BOSTON -- Former Red Sox manager Terry Francona, who led the club to their only two World Series championships since 1918, has had a change of heart and will be on the field during pregame ceremonies on Friday to commemorate the 100th anniversary of Fenway Park.
"I think that's good," said right-hander Daniel Bard. "That's a tough personal decision for him the way things ended here for him a few months ago. But he's such a big part of the recent history of the team and the ballpark. I think it's only appropriate that he's here."
Last week, Francona told The Boston Globe's Dan Shaughnessy that the wounds were still too fresh from his parting with the team last September to be part of such a festive occasion.
What led to the change of heart?
Francona told ESPN -- his current employer for whom he will broadcast Sunday night's Red Sox-Yankees game -- that he owed it to the fans to take part in Friday's celebration.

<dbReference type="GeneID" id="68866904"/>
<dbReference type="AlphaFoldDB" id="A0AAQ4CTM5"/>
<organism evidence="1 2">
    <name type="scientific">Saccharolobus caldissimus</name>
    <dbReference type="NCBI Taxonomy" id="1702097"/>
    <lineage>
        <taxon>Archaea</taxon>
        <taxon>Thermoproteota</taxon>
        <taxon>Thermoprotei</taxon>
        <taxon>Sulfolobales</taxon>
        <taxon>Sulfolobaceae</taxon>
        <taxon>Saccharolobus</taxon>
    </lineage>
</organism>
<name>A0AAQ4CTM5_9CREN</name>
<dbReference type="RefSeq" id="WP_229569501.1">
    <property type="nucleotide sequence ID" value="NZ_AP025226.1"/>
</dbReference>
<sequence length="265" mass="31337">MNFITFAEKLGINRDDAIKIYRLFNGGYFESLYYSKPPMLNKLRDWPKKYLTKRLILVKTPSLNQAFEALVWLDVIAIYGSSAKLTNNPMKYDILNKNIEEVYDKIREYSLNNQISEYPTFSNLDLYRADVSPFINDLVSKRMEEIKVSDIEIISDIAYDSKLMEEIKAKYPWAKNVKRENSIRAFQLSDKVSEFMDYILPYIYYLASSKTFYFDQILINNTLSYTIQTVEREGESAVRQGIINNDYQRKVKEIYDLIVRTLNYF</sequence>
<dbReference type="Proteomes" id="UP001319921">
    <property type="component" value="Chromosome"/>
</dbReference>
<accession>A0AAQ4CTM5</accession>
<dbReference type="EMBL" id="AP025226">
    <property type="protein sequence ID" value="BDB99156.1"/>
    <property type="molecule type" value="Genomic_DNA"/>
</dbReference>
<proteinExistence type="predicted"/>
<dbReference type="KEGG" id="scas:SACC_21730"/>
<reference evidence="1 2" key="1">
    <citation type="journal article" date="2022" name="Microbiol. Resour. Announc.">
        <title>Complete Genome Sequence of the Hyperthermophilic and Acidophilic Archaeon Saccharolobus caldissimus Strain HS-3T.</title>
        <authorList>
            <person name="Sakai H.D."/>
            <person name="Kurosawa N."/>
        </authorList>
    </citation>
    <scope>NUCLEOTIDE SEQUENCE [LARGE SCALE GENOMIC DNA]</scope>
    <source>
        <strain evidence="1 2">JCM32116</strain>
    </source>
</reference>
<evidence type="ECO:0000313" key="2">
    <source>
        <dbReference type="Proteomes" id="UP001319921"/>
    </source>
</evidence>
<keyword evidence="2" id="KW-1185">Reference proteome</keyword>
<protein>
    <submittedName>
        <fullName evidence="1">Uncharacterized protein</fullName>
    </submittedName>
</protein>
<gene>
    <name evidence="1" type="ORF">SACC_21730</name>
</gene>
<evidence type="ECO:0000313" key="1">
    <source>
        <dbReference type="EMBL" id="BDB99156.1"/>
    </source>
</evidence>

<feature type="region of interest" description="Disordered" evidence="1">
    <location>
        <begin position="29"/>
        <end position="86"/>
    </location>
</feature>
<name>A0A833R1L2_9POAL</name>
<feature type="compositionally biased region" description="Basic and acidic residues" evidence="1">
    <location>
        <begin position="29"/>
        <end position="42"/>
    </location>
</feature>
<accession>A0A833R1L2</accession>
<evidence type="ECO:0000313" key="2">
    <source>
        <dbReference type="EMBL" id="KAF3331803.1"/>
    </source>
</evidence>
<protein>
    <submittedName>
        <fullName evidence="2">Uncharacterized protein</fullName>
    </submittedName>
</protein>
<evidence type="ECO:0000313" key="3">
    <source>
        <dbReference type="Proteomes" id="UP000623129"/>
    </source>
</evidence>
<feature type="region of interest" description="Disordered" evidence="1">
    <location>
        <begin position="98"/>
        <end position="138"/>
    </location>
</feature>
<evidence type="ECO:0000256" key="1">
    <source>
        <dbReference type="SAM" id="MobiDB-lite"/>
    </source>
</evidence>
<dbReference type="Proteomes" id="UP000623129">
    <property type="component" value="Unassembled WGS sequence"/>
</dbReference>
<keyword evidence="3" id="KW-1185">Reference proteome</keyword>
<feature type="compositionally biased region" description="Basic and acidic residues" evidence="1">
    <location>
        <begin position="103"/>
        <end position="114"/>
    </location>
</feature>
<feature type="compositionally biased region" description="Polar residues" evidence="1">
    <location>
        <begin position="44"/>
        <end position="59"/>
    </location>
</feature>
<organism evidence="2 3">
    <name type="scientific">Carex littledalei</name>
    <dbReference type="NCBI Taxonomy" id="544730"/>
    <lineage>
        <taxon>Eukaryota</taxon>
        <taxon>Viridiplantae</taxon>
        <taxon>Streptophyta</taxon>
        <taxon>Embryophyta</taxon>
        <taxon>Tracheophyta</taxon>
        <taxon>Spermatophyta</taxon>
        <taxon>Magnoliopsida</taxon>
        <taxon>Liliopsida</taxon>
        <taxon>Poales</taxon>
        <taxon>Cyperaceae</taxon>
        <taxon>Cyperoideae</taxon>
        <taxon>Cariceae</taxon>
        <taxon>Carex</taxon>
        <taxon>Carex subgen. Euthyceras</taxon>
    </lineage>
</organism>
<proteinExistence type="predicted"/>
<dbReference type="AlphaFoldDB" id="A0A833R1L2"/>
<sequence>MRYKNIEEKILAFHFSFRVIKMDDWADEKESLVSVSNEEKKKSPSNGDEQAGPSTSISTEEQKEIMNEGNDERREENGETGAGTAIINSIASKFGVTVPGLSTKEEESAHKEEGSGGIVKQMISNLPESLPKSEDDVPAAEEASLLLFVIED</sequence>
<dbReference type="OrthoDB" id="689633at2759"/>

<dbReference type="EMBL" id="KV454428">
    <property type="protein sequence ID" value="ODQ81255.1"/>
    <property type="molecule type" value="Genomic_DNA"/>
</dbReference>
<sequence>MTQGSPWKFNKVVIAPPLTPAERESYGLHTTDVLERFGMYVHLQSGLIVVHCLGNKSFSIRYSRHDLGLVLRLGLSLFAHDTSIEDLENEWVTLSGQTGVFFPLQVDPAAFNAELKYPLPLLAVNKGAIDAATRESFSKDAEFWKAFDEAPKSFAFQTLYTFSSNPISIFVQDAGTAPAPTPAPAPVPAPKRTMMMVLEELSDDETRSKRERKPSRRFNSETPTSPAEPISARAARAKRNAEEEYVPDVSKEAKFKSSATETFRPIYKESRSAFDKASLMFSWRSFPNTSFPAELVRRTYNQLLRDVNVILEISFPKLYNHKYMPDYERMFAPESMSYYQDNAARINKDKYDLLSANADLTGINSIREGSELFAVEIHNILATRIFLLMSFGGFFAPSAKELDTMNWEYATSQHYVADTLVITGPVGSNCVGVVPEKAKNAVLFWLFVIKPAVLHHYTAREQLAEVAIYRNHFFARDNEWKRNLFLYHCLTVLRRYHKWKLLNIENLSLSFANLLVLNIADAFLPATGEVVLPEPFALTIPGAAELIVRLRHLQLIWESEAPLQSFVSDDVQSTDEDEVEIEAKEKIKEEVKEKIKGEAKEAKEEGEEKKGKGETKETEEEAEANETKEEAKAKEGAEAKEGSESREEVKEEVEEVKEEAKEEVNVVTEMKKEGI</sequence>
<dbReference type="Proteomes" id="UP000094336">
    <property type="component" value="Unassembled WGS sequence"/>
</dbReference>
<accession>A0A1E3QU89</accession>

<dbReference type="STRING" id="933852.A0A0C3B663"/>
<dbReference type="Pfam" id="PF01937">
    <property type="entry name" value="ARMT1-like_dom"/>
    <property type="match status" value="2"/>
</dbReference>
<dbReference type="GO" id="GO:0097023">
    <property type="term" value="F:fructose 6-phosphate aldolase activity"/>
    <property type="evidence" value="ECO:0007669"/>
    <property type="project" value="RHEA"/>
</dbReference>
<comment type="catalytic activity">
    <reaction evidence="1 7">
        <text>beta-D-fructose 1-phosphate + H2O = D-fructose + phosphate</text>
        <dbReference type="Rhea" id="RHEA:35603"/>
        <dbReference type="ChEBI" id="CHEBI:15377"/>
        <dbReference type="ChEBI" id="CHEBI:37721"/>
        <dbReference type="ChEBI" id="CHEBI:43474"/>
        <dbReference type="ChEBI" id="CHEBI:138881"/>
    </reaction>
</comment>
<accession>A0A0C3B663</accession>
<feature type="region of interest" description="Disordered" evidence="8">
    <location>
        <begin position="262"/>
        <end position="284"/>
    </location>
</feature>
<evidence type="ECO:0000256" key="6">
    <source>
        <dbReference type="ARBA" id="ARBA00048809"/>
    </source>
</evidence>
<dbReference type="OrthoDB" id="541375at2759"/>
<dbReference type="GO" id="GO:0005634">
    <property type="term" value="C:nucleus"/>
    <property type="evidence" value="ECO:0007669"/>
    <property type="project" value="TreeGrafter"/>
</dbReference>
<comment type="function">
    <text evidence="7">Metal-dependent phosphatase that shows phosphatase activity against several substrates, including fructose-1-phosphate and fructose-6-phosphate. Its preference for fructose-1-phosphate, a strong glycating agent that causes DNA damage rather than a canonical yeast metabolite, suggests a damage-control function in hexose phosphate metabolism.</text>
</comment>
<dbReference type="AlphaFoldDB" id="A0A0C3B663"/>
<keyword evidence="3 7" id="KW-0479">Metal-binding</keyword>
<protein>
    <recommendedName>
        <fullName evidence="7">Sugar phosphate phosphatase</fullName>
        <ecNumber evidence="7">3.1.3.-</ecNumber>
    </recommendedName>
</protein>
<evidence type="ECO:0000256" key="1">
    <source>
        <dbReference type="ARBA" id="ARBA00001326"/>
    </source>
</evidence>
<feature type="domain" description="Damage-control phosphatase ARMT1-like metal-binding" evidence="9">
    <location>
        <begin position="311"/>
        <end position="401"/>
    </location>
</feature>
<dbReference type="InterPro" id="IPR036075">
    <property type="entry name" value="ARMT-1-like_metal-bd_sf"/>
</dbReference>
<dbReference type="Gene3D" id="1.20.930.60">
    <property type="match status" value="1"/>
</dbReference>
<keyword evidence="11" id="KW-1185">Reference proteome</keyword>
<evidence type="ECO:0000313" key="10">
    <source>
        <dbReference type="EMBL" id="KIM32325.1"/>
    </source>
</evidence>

In eight seasons with the Red Sox, Francona guided the club to five postseason appearances. Boston won the World Series in 2004 and '07, and Francona is the only manager in baseball history to win his first eight World Series games.
"He won two World Series here," said center fielder Jacoby Ellsbury. "You build relationships over the years. I'm sure the fans and players will give him a nice reception."
The Red Sox invited every living former player and manager in team history to Friday's ceremony.
"I think it's great," Dustin Pedroia said. "I'm excited to see him. I'm sure everybody else is. I'm sure the fans will enjoy it. It's a pretty big thing we're doing here for the 100th year, and he's a huge part of this organization."
The ovation for Francona figures to be overwhelmingly positive.
"I hope so," said Pedroia. "There's not a manager to do what he's done here. He was pretty important to this organization for a long period of time, so I'm sure the fans will be excited to see him."
Ian Browne is a reporter for MLB.com. Read his blog, Brownie Points, and follow him on Twitter @IanMBrowne. This story was not subject to the approval of Major League Baseball or its clubs.